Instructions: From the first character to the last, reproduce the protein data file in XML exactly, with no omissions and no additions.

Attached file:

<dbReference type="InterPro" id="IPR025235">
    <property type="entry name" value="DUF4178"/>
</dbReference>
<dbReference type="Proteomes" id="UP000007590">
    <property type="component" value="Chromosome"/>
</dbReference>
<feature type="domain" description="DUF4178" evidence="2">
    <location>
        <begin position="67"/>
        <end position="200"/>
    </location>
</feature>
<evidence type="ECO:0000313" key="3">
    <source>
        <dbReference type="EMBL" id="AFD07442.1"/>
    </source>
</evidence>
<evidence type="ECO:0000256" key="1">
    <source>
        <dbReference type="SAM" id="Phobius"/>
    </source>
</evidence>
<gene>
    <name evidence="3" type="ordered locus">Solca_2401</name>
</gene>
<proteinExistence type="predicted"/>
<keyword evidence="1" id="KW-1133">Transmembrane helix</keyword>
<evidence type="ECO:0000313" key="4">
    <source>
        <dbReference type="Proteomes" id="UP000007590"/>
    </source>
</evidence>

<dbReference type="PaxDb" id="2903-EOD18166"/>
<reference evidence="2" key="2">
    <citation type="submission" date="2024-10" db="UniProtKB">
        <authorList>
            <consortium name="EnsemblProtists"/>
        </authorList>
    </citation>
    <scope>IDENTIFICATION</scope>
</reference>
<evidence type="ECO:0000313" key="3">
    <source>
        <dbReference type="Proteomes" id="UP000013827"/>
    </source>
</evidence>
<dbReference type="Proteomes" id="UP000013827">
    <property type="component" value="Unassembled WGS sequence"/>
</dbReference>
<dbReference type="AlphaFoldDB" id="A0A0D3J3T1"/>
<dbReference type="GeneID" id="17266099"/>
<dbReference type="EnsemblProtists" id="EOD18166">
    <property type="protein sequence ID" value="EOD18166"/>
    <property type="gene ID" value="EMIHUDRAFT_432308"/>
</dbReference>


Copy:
<dbReference type="InterPro" id="IPR025235">
    <property type="entry name" value="DUF4178"/>
</dbReference>
<dbReference type="Proteomes" id="UP000007590">
    <property type="component" value="Chromosome"/>
</dbReference>
<feature type="domain" description="DUF4178" evidence="2">
    <location>
        <begin position="67"/>
        <end position="200"/>
    </location>
</feature>
<evidence type="ECO:0000313" key="3">
    <source>
        <dbReference type="EMBL" id="AFD07442.1"/>
    </source>
</evidence>
<evidence type="ECO:0000256" key="1">
    <source>
        <dbReference type="SAM" id="Phobius"/>
    </source>
</evidence>
<gene>
    <name evidence="3" type="ordered locus">Solca_2401</name>
</gene>
<proteinExistence type="predicted"/>
<keyword evidence="1" id="KW-1133">Transmembrane helix</keyword>
<evidence type="ECO:0000313" key="4">
    <source>
        <dbReference type="Proteomes" id="UP000007590"/>
    </source>
</evidence>

<dbReference type="PaxDb" id="2903-EOD18166"/>
<reference evidence="2" key="2">
    <citation type="submission" date="2024-10" db="UniProtKB">
        <authorList>
            <consortium name="EnsemblProtists"/>
        </authorList>
    </citation>
    <scope>IDENTIFICATION</scope>
</reference>
<evidence type="ECO:0000313" key="3">
    <source>
        <dbReference type="Proteomes" id="UP000013827"/>
    </source>
</evidence>
<dbReference type="Proteomes" id="UP000013827">
    <property type="component" value="Unassembled WGS sequence"/>
</dbReference>
<dbReference type="AlphaFoldDB" id="A0A0D3J3T1"/>
<dbReference type="GeneID" id="17266099"/>
<dbReference type="EnsemblProtists" id="EOD18166">
    <property type="protein sequence ID" value="EOD18166"/>
    <property type="gene ID" value="EMIHUDRAFT_432308"/>
</dbReference>